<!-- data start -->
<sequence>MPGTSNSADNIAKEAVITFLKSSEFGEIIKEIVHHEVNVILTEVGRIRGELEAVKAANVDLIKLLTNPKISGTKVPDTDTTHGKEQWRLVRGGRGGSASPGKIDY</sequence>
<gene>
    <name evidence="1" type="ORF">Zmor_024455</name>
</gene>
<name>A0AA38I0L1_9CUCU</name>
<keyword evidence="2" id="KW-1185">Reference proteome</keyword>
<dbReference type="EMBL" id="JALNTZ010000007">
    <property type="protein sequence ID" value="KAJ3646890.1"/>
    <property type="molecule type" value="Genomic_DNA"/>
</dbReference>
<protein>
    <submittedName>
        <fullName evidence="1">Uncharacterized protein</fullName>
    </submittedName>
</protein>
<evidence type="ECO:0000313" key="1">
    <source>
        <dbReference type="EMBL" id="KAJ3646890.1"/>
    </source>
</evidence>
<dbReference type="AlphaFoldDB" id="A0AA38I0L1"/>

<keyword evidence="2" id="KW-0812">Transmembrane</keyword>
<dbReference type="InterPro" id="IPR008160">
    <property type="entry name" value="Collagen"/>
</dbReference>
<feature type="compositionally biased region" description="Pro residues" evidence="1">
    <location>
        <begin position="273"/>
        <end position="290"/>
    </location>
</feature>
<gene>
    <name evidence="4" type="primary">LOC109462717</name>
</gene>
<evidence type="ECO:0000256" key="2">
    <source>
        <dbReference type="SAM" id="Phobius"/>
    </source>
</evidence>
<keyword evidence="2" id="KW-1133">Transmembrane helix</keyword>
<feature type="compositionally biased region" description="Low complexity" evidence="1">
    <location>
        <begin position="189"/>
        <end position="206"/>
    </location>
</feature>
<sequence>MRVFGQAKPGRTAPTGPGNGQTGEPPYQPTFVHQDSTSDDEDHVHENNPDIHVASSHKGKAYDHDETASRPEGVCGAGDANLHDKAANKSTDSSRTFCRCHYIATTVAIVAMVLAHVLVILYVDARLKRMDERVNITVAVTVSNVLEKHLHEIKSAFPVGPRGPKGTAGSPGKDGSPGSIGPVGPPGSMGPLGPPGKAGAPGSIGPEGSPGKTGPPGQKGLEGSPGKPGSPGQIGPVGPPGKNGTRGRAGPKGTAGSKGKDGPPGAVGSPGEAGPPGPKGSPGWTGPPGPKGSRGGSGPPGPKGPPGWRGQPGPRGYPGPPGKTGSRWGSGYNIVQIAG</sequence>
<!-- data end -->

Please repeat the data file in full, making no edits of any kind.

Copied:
<sequence>MPGTSNSADNIAKEAVITFLKSSEFGEIIKEIVHHEVNVILTEVGRIRGELEAVKAANVDLIKLLTNPKISGTKVPDTDTTHGKEQWRLVRGGRGGSASPGKIDY</sequence>
<gene>
    <name evidence="1" type="ORF">Zmor_024455</name>
</gene>
<name>A0AA38I0L1_9CUCU</name>
<keyword evidence="2" id="KW-1185">Reference proteome</keyword>
<dbReference type="EMBL" id="JALNTZ010000007">
    <property type="protein sequence ID" value="KAJ3646890.1"/>
    <property type="molecule type" value="Genomic_DNA"/>
</dbReference>
<protein>
    <submittedName>
        <fullName evidence="1">Uncharacterized protein</fullName>
    </submittedName>
</protein>
<evidence type="ECO:0000313" key="1">
    <source>
        <dbReference type="EMBL" id="KAJ3646890.1"/>
    </source>
</evidence>
<dbReference type="AlphaFoldDB" id="A0AA38I0L1"/>

<keyword evidence="2" id="KW-0812">Transmembrane</keyword>
<dbReference type="InterPro" id="IPR008160">
    <property type="entry name" value="Collagen"/>
</dbReference>
<feature type="compositionally biased region" description="Pro residues" evidence="1">
    <location>
        <begin position="273"/>
        <end position="290"/>
    </location>
</feature>
<gene>
    <name evidence="4" type="primary">LOC109462717</name>
</gene>
<evidence type="ECO:0000256" key="2">
    <source>
        <dbReference type="SAM" id="Phobius"/>
    </source>
</evidence>
<keyword evidence="2" id="KW-1133">Transmembrane helix</keyword>
<feature type="compositionally biased region" description="Low complexity" evidence="1">
    <location>
        <begin position="189"/>
        <end position="206"/>
    </location>
</feature>
<sequence>MRVFGQAKPGRTAPTGPGNGQTGEPPYQPTFVHQDSTSDDEDHVHENNPDIHVASSHKGKAYDHDETASRPEGVCGAGDANLHDKAANKSTDSSRTFCRCHYIATTVAIVAMVLAHVLVILYVDARLKRMDERVNITVAVTVSNVLEKHLHEIKSAFPVGPRGPKGTAGSPGKDGSPGSIGPVGPPGSMGPLGPPGKAGAPGSIGPEGSPGKTGPPGQKGLEGSPGKPGSPGQIGPVGPPGKNGTRGRAGPKGTAGSKGKDGPPGAVGSPGEAGPPGPKGSPGWTGPPGPKGSRGGSGPPGPKGPPGWRGQPGPRGYPGPPGKTGSRWGSGYNIVQIAG</sequence>